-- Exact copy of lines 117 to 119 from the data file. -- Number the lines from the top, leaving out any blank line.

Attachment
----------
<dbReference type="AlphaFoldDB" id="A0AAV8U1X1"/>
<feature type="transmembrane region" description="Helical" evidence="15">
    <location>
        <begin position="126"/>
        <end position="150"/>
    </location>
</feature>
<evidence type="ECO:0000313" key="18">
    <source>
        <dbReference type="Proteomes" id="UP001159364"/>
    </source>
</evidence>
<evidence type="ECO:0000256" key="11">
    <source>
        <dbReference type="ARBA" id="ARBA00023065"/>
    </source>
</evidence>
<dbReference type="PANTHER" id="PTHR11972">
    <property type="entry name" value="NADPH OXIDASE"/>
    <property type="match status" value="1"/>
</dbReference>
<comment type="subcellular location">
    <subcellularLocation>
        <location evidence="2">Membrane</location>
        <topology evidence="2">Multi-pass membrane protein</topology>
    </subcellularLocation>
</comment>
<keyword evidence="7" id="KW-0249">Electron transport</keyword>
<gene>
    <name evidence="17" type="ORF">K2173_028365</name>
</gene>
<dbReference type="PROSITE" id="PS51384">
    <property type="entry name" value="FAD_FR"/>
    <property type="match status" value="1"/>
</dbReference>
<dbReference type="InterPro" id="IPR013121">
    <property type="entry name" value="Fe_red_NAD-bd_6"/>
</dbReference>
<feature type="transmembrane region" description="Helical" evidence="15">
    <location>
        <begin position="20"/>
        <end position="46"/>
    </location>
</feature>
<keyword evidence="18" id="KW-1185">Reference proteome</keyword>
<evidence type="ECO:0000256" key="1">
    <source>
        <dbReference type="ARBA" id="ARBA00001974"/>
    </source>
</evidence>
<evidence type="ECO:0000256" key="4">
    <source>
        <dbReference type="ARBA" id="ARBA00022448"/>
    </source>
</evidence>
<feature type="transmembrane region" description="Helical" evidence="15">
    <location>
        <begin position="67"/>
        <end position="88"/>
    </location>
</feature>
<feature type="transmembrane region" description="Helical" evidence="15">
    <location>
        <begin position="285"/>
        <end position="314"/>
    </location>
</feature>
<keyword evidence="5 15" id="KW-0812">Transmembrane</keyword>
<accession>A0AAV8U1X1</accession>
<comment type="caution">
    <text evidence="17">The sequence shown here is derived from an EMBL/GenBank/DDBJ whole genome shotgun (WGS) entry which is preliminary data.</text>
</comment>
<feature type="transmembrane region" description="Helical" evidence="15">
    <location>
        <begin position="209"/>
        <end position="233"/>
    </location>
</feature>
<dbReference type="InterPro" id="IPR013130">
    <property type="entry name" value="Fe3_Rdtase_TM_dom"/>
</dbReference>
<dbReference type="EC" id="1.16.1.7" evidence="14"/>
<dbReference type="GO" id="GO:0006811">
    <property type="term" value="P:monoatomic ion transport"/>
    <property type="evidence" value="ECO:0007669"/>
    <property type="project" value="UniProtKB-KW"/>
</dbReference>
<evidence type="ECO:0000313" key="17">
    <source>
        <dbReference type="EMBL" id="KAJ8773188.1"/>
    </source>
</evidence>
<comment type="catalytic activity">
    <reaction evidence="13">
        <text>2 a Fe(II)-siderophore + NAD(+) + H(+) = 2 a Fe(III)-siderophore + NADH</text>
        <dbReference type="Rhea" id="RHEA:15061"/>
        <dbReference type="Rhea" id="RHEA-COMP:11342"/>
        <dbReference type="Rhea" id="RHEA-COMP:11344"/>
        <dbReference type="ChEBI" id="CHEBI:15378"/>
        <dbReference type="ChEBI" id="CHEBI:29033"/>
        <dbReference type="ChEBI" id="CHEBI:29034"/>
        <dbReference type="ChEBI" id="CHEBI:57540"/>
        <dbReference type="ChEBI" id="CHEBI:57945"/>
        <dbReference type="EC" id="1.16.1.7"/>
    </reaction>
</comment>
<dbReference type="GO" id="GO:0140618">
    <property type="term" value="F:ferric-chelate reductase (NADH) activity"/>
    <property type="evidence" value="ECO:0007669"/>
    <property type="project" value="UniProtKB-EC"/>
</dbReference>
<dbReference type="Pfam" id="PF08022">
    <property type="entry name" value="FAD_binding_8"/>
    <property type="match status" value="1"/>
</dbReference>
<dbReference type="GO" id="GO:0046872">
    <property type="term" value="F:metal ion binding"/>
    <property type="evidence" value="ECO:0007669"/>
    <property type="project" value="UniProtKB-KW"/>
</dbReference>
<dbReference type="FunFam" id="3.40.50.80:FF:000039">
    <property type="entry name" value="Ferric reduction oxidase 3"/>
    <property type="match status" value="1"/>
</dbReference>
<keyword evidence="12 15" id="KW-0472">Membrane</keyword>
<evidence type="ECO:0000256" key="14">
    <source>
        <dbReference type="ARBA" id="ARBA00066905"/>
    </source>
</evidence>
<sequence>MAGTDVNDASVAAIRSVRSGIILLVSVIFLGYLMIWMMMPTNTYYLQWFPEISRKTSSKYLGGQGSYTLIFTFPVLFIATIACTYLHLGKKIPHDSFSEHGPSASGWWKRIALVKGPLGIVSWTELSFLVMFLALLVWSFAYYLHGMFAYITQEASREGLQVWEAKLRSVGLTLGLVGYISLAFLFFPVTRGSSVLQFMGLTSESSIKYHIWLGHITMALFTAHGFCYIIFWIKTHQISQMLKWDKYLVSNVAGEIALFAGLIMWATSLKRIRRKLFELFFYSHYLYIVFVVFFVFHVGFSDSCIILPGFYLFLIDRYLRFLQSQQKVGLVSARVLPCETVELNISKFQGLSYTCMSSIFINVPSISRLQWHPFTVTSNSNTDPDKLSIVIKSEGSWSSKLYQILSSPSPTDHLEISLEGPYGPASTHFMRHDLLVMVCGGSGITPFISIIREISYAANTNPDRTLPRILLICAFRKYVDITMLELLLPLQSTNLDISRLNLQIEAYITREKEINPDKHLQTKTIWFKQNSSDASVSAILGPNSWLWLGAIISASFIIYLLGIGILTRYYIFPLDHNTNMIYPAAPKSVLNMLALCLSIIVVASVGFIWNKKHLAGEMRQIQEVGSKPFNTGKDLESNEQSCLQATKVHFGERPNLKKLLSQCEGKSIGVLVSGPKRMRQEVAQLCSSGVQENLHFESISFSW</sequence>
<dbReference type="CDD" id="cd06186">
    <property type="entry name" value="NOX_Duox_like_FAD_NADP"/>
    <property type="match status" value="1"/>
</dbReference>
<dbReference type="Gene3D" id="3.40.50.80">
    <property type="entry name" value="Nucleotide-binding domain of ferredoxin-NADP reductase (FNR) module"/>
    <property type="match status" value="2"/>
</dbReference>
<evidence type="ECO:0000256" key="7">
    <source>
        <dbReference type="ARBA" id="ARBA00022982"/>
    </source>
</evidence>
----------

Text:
    <property type="term" value="F:metal ion binding"/>
    <property type="evidence" value="ECO:0007669"/>
    <property type="project" value="UniProtKB-KW"/>